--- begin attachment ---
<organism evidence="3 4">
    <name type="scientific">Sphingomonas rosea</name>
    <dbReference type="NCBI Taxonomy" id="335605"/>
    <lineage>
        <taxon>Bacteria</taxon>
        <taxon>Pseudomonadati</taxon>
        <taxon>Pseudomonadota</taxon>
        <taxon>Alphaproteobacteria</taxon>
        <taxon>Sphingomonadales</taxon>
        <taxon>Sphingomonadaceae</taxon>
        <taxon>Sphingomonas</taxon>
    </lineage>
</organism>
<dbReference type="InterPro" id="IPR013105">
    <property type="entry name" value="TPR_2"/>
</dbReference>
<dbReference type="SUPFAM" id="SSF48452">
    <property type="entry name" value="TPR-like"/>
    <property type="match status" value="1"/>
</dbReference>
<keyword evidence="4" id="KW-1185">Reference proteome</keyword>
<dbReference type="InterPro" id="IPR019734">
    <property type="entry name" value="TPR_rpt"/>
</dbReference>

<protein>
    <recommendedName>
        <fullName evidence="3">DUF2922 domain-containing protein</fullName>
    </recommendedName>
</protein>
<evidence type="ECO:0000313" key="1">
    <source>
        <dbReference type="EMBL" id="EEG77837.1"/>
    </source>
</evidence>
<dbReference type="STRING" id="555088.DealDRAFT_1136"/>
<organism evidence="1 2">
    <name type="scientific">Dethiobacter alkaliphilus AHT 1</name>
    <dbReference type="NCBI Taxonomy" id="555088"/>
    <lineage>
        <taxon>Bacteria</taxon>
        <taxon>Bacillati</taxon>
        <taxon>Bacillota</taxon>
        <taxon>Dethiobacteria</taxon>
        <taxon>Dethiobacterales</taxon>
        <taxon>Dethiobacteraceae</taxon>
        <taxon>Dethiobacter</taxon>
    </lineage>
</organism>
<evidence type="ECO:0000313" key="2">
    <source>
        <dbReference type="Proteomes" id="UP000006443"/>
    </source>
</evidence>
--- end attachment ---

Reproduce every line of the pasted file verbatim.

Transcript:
<organism evidence="3 4">
    <name type="scientific">Sphingomonas rosea</name>
    <dbReference type="NCBI Taxonomy" id="335605"/>
    <lineage>
        <taxon>Bacteria</taxon>
        <taxon>Pseudomonadati</taxon>
        <taxon>Pseudomonadota</taxon>
        <taxon>Alphaproteobacteria</taxon>
        <taxon>Sphingomonadales</taxon>
        <taxon>Sphingomonadaceae</taxon>
        <taxon>Sphingomonas</taxon>
    </lineage>
</organism>
<dbReference type="InterPro" id="IPR013105">
    <property type="entry name" value="TPR_2"/>
</dbReference>
<dbReference type="SUPFAM" id="SSF48452">
    <property type="entry name" value="TPR-like"/>
    <property type="match status" value="1"/>
</dbReference>
<keyword evidence="4" id="KW-1185">Reference proteome</keyword>
<dbReference type="InterPro" id="IPR019734">
    <property type="entry name" value="TPR_rpt"/>
</dbReference>

<protein>
    <recommendedName>
        <fullName evidence="3">DUF2922 domain-containing protein</fullName>
    </recommendedName>
</protein>
<evidence type="ECO:0000313" key="1">
    <source>
        <dbReference type="EMBL" id="EEG77837.1"/>
    </source>
</evidence>
<dbReference type="STRING" id="555088.DealDRAFT_1136"/>
<organism evidence="1 2">
    <name type="scientific">Dethiobacter alkaliphilus AHT 1</name>
    <dbReference type="NCBI Taxonomy" id="555088"/>
    <lineage>
        <taxon>Bacteria</taxon>
        <taxon>Bacillati</taxon>
        <taxon>Bacillota</taxon>
        <taxon>Dethiobacteria</taxon>
        <taxon>Dethiobacterales</taxon>
        <taxon>Dethiobacteraceae</taxon>
        <taxon>Dethiobacter</taxon>
    </lineage>
</organism>
<evidence type="ECO:0000313" key="2">
    <source>
        <dbReference type="Proteomes" id="UP000006443"/>
    </source>
</evidence>